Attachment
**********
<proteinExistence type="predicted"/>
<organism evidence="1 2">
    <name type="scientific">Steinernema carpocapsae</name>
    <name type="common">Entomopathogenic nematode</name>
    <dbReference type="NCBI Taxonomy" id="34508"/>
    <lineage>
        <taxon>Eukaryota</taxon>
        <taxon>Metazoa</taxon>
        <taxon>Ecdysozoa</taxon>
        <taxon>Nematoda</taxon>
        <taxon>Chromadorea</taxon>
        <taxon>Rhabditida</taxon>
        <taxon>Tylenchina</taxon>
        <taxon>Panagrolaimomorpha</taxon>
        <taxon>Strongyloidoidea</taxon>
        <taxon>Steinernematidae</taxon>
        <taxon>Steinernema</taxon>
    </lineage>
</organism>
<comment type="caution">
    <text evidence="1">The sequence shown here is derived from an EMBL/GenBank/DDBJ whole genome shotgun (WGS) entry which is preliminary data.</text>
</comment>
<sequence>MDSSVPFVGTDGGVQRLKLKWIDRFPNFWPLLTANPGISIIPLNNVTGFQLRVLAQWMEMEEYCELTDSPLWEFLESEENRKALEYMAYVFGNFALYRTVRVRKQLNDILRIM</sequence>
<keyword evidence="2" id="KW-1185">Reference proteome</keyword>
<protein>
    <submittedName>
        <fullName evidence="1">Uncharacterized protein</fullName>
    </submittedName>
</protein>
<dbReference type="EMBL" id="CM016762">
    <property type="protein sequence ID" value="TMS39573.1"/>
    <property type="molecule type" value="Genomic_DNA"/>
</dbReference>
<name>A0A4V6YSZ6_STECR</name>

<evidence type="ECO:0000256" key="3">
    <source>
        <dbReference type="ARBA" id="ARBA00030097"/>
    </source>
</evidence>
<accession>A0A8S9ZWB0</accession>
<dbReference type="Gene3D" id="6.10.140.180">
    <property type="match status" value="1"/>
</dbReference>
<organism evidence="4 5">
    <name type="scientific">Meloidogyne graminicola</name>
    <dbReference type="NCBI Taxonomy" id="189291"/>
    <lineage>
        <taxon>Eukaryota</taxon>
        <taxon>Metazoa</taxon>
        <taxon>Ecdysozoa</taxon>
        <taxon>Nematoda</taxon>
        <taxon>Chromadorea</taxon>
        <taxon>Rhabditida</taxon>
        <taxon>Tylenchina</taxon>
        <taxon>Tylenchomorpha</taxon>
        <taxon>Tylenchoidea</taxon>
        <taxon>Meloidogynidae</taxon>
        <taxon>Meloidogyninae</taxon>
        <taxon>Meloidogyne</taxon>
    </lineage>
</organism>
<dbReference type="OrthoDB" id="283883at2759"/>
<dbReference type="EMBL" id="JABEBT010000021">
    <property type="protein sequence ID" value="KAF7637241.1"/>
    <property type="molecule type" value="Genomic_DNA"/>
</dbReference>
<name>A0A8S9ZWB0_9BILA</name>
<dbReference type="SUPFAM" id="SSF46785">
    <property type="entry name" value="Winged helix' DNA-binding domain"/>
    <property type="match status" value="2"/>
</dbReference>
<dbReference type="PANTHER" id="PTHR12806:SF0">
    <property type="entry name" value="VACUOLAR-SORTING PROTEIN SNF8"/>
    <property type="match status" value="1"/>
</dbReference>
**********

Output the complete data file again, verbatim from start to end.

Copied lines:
<proteinExistence type="predicted"/>
<organism evidence="1 2">
    <name type="scientific">Steinernema carpocapsae</name>
    <name type="common">Entomopathogenic nematode</name>
    <dbReference type="NCBI Taxonomy" id="34508"/>
    <lineage>
        <taxon>Eukaryota</taxon>
        <taxon>Metazoa</taxon>
        <taxon>Ecdysozoa</taxon>
        <taxon>Nematoda</taxon>
        <taxon>Chromadorea</taxon>
        <taxon>Rhabditida</taxon>
        <taxon>Tylenchina</taxon>
        <taxon>Panagrolaimomorpha</taxon>
        <taxon>Strongyloidoidea</taxon>
        <taxon>Steinernematidae</taxon>
        <taxon>Steinernema</taxon>
    </lineage>
</organism>
<comment type="caution">
    <text evidence="1">The sequence shown here is derived from an EMBL/GenBank/DDBJ whole genome shotgun (WGS) entry which is preliminary data.</text>
</comment>
<sequence>MDSSVPFVGTDGGVQRLKLKWIDRFPNFWPLLTANPGISIIPLNNVTGFQLRVLAQWMEMEEYCELTDSPLWEFLESEENRKALEYMAYVFGNFALYRTVRVRKQLNDILRIM</sequence>
<keyword evidence="2" id="KW-1185">Reference proteome</keyword>
<protein>
    <submittedName>
        <fullName evidence="1">Uncharacterized protein</fullName>
    </submittedName>
</protein>
<dbReference type="EMBL" id="CM016762">
    <property type="protein sequence ID" value="TMS39573.1"/>
    <property type="molecule type" value="Genomic_DNA"/>
</dbReference>
<name>A0A4V6YSZ6_STECR</name>

<evidence type="ECO:0000256" key="3">
    <source>
        <dbReference type="ARBA" id="ARBA00030097"/>
    </source>
</evidence>
<accession>A0A8S9ZWB0</accession>
<dbReference type="Gene3D" id="6.10.140.180">
    <property type="match status" value="1"/>
</dbReference>
<organism evidence="4 5">
    <name type="scientific">Meloidogyne graminicola</name>
    <dbReference type="NCBI Taxonomy" id="189291"/>
    <lineage>
        <taxon>Eukaryota</taxon>
        <taxon>Metazoa</taxon>
        <taxon>Ecdysozoa</taxon>
        <taxon>Nematoda</taxon>
        <taxon>Chromadorea</taxon>
        <taxon>Rhabditida</taxon>
        <taxon>Tylenchina</taxon>
        <taxon>Tylenchomorpha</taxon>
        <taxon>Tylenchoidea</taxon>
        <taxon>Meloidogynidae</taxon>
        <taxon>Meloidogyninae</taxon>
        <taxon>Meloidogyne</taxon>
    </lineage>
</organism>
<dbReference type="OrthoDB" id="283883at2759"/>
<dbReference type="EMBL" id="JABEBT010000021">
    <property type="protein sequence ID" value="KAF7637241.1"/>
    <property type="molecule type" value="Genomic_DNA"/>
</dbReference>
<name>A0A8S9ZWB0_9BILA</name>
<dbReference type="SUPFAM" id="SSF46785">
    <property type="entry name" value="Winged helix' DNA-binding domain"/>
    <property type="match status" value="2"/>
</dbReference>
<dbReference type="PANTHER" id="PTHR12806:SF0">
    <property type="entry name" value="VACUOLAR-SORTING PROTEIN SNF8"/>
    <property type="match status" value="1"/>
</dbReference>